Gets To The Heart Of What DIvides People - The Washington Post
Boston, Massachusetts (PRWEB) March 18, 2014
The hilarious two person romp combines fast paced sketches, Improvisation, interactive video, puppets and even a game show to create and entertaining and thoughtful show designed to promote cross cultural sensitivity about the nature of differences.
The show takes the audience along the journey of two people divided by a generation, who are attempting to create a project in intercultural awareness. The two dig into African-American and Jewish cultural history and through that; see the way that racism and bigotry play out in the lives of all Americans.
The show is the 2014 recipient of the “Best Diversity Artist” award presented by Campus Activities Magazine; the most widely read campus programming magazine in America. Additionally, the comedy will be presented with the “2013 – 2014 Best Diversity Lecturer” award by the Association for the Promotion of Campus Activities (APCA) at their national conference in Atlanta this April.
“I think this is the first time ever one group has pulled this off,” says EMMY award winning co-writer and actor Ron Jones. “Because the students voted to make this happen feel all the more validating.”
Though the show has toured for several years, 2013 marked a re-imagining when show creators Jones and Larry Jay Tish decided to add the voice of Millennials to the comedy.
“Because so much of the work we do is with young people, we thought it was especially important to speak with them and, not just to them. Enter 23-year-olds Simon Pringle-Wallace and Adobuere Ebiama. The two younger actors assisted in the re-writing of the show so it reflected their generational point of view.
“The world is not getting any more insular. It’s only getting broader and more interconnected,” says Pringle-Wallace. “The abundance of commercial and social media make for new challenges that past generations did not know from and may not fully get.”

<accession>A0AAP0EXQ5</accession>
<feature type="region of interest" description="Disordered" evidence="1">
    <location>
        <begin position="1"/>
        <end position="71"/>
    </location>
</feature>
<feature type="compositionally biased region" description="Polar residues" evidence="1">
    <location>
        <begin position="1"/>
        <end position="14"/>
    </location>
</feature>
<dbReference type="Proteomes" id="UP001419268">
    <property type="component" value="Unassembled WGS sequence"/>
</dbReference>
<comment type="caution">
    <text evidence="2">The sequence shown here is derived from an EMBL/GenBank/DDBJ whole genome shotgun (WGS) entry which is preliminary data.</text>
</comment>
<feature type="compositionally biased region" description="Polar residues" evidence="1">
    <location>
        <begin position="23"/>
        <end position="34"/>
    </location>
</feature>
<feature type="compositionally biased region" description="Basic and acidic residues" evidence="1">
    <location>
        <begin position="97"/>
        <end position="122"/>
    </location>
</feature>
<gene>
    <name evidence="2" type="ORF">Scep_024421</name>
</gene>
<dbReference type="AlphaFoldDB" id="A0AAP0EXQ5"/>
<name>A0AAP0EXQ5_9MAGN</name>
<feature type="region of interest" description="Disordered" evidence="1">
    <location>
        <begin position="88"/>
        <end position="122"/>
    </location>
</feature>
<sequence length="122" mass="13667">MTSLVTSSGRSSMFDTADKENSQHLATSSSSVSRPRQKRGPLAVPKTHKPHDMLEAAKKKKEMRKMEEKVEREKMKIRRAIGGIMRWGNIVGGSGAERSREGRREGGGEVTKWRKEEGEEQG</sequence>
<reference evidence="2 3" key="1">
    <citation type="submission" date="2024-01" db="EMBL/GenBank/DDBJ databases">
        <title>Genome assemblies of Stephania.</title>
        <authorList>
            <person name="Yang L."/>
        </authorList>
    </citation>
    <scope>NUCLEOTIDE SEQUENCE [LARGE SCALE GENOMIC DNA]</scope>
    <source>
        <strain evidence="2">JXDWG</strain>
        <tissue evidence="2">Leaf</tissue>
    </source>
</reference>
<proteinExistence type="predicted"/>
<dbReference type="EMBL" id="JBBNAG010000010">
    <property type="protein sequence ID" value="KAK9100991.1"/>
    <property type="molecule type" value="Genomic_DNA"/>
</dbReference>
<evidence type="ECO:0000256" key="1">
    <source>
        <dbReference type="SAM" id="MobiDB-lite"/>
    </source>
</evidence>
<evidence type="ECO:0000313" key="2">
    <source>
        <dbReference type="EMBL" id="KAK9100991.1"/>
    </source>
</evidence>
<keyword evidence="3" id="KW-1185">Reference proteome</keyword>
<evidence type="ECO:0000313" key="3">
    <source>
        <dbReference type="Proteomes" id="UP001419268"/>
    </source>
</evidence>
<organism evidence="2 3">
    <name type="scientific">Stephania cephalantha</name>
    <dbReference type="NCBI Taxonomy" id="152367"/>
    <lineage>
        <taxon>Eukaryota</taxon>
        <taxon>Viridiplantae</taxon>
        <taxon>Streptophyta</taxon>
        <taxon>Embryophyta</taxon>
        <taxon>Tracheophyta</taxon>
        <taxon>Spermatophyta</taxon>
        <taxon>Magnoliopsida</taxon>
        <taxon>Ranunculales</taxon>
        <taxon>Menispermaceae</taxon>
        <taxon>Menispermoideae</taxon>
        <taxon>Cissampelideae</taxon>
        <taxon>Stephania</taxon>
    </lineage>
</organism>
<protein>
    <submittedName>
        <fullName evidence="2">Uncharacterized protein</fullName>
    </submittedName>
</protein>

Through comedy, the show draws a line from the social conscience and activism of the 50's and 60's to how those same issues play themselves out in today's world. It also builds a template of how institutional and systematic hatred and bigotry have always operated.
“My generation can sometimes be conflict averse, but it is not that we do not care,” says new female actor Ebiama. “Oftentimes it is just about us feeling comfortable to articulate our feelings. I think the show can help people better do that; not just young people.”
The show is always followed by a discussion with the audience. “We do this to give the audience a chance to share their feeling and opinions. Many of the discussions have been incredible,” says Jones.
“I especially like speaking to the women after the show,” says Ebiama, “I'm not sure how often women get to hear their voice in this way on the stage. They really seem to appreciate what we are doing.”
Though the awards represent the work they have done in the college world, the comedy consistently tours to theaters, high schools and community organizations all across the country.
“Our hope is to get people talking. No matter what race, gender, religion or age,” adds Tish. “After we have all had a good laugh together, it is much harder to see somebody as a threat.”
"The Black Jew Dialogues" is the flagship program of Dialogues on Diversity. The company's mandate is to use theater based programming to help individuals and institutions maximize their potential by promoting cultural curiosity and understanding.
For more information on the performers, program and touring schedule, you can visit http://www.dialoguesondiversity.com. All performers are available for interviews through the website.